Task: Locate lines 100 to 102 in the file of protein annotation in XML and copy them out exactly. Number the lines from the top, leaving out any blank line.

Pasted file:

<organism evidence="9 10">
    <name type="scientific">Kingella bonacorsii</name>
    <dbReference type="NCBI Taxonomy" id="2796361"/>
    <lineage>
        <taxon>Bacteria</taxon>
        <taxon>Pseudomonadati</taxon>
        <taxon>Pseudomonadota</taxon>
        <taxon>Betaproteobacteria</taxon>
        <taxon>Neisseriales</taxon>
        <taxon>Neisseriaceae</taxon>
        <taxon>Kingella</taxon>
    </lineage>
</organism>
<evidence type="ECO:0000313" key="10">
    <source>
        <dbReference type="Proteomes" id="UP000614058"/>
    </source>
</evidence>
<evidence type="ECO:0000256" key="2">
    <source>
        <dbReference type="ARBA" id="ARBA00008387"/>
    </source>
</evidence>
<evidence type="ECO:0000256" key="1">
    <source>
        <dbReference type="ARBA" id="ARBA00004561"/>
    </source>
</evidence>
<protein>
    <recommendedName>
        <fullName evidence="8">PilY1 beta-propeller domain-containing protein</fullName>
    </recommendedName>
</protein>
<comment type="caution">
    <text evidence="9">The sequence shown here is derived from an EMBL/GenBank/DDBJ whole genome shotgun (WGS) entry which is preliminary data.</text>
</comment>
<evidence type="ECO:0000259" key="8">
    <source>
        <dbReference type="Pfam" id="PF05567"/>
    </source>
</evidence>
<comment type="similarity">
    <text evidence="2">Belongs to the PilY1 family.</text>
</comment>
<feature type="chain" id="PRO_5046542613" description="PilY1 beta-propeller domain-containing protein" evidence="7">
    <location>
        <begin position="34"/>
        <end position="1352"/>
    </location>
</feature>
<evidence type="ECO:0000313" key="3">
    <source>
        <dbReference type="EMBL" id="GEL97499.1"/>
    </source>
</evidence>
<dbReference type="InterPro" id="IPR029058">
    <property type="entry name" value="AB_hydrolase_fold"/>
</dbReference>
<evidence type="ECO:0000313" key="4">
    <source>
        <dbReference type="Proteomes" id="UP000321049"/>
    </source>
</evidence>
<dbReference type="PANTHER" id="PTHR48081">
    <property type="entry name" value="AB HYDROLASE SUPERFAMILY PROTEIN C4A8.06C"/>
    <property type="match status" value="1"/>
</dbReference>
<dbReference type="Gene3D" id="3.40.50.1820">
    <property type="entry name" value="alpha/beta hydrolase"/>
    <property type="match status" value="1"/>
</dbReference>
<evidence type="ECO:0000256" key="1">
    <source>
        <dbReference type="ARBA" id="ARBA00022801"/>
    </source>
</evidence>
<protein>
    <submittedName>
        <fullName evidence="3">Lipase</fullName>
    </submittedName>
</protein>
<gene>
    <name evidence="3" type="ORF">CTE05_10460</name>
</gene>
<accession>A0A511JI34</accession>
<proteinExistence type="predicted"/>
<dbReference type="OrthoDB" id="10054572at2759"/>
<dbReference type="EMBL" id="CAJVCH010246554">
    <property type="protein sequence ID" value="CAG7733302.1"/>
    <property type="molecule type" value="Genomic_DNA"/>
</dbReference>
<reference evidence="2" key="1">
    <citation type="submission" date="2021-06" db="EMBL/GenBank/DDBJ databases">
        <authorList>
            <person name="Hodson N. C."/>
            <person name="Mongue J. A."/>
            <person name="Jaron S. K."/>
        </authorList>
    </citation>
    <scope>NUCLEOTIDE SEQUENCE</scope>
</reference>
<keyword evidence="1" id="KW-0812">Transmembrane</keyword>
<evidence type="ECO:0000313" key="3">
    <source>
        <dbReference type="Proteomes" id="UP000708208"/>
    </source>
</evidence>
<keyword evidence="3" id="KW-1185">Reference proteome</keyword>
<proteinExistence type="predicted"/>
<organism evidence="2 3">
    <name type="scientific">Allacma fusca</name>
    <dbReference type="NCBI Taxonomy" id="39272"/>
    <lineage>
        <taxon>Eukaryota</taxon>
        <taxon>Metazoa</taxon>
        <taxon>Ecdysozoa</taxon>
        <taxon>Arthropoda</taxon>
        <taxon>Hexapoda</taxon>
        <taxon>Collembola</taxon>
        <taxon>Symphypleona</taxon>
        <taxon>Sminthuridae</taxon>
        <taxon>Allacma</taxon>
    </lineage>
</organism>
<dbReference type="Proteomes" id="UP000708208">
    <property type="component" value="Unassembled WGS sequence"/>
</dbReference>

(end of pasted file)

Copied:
    <scope>NUCLEOTIDE SEQUENCE</scope>
</reference>
<keyword evidence="1" id="KW-0812">Transmembrane</keyword>